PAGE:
The sprue of figures puts forward the parts for assembling exactly five troopers, without any limb or head options. However, in the upper area, somehow separate, there are supplied four projectiles only for PaK40, which is a downside of the kit. Neither the dedicated spures nor the one for the figures incorporate other types of PaK40 rounds, tubes or ammo boxes as well as PaK35/36 shells, practically obliging the modeller to fit the crew just at PaK40 or to search for PaK35/36 projectiles somewhere else. For sure it would have been effortless and costless for the company to distribute in the box few pieces of plastic as PaK35/36 rounds, granting more functions for the brilliant crew. Likewise, the way Dragon proposes to arm the troopers, all with Kar98K, make the impression that they would have been more appropriate for handling the smaller gun than the PaK40. Furthermore, it seems that for a couple of the here submitted stances, the manufacturer found inspiration in a pretty well-known colour photograph taken in Stalingrad and published in Signal Magazine, showing PaK35/36 crewmen operating the cannon and being accompanied by several infantry-men.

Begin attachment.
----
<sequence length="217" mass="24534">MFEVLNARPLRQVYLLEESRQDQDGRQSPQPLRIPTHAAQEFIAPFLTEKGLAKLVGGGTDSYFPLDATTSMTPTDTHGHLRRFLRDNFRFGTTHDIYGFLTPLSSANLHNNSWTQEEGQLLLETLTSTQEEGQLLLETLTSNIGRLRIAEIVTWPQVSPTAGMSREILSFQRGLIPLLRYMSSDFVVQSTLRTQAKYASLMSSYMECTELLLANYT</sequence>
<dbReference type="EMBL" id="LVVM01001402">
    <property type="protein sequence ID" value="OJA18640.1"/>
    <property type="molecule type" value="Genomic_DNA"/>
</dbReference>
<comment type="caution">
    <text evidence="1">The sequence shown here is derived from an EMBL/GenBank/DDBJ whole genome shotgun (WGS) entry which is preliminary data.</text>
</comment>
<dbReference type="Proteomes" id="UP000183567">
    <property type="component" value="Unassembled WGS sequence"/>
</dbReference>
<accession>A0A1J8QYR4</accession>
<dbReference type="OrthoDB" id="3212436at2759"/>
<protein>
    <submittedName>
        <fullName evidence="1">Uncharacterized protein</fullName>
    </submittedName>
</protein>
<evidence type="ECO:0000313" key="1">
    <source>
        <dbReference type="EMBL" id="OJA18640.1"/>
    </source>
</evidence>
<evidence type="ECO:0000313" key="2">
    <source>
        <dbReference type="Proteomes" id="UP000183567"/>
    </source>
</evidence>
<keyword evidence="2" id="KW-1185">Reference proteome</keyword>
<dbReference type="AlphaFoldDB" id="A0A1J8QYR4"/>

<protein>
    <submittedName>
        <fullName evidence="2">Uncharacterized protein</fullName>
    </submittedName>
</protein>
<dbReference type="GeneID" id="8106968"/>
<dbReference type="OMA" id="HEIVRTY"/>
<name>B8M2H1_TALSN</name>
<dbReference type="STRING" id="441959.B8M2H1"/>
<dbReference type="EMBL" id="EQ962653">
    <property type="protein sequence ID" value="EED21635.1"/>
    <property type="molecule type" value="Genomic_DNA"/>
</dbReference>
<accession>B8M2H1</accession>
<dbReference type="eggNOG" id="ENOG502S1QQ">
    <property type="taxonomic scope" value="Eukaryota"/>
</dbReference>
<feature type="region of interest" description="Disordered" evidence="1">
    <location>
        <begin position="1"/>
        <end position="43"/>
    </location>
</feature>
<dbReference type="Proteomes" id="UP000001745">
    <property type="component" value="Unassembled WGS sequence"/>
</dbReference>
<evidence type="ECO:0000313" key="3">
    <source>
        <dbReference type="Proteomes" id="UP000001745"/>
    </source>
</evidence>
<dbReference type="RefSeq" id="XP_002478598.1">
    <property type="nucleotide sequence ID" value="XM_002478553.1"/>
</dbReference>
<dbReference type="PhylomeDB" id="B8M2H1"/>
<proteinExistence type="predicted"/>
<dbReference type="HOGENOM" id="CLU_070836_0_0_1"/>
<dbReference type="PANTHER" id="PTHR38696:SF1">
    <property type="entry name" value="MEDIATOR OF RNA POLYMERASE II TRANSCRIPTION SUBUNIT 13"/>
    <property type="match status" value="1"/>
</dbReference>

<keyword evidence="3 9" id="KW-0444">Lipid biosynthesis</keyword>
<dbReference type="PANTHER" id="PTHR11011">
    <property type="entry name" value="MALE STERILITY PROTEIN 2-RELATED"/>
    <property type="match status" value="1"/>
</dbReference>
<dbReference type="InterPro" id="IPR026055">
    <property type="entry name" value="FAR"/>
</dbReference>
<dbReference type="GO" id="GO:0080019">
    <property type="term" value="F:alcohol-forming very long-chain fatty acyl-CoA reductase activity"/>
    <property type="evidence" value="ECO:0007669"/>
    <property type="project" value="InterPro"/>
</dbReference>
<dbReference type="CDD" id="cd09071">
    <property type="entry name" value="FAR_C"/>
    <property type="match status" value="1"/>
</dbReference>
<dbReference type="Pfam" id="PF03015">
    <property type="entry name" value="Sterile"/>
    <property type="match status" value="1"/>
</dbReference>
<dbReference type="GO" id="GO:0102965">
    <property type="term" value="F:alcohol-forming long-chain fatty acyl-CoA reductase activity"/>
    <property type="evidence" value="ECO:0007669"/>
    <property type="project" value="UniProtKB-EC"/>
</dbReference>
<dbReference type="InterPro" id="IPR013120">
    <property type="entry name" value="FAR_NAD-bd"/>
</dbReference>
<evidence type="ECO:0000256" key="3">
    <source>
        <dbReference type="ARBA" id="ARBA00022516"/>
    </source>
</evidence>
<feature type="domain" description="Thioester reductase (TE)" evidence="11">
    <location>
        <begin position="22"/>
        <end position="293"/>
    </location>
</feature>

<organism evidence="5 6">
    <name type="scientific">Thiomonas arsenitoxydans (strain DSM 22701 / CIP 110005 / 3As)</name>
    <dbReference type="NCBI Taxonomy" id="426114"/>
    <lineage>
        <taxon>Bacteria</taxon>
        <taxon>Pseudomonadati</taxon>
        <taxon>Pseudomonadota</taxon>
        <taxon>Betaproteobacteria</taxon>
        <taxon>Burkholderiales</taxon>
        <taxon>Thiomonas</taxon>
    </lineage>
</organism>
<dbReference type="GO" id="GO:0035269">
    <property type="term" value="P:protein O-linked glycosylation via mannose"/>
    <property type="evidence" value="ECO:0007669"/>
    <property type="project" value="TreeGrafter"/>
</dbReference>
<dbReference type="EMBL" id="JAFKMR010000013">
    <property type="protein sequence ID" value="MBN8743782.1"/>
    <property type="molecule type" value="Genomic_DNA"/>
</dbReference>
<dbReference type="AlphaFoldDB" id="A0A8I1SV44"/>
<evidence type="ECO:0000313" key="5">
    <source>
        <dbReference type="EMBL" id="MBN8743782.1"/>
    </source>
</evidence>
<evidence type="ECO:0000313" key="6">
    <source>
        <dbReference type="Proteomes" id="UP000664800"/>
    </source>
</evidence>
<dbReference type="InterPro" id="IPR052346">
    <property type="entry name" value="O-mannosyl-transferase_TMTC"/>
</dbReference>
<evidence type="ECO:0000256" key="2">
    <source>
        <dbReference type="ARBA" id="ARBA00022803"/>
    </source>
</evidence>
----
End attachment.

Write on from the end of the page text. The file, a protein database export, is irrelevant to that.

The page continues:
On the box the company stated the poses depict commander, gunner, loader and two ammunition handlers but KStN, as well as filmed and photographed references, clearly indicate that one ammunition bearer and the driver had rifles, the rest of positions within a PaK40 crew receiving pistols as personal weapons and the commander MP38/40. According to instructions and artwork, Dragon advices hobbyists to add Kar98K and related ammunition pouches to all figs. This might be taken as a small mistake, and in order to better respect historical accuracy, as above highlighted, more appropriate would be replacing the rifles and pouches with pistol holsters, at least for gunner and loader, and MP38/40 for gun commander. Fortunately, the separate sprue of gear gives enough holsters for covering the needs. In conformity with how the manufacturer has equipped the figures, those are closer to PaK35/36, where the commander was armed with MP38/40 or pistol, the gunner and loader having either rifles or pistols, as KStN provided for. This fact accentuates the regret of not receiving any PaK35/36 round, extremely useful here and giving modellers the liberty of choosing for which gun to use the crew. However, it should be acknowledged in the above referred reference image of PaK35/36, no soldier holds a projectile in that moment, the photographer catching only the crew members fulfilling tasks in the front part of the cannon, so the ammunition handlers completely miss. For that reason, Dragon’s identified other sources for ammunition handlers and all poses might work fine for both guns, bringing life and genuine action either to PaK40 or to PaK35/36.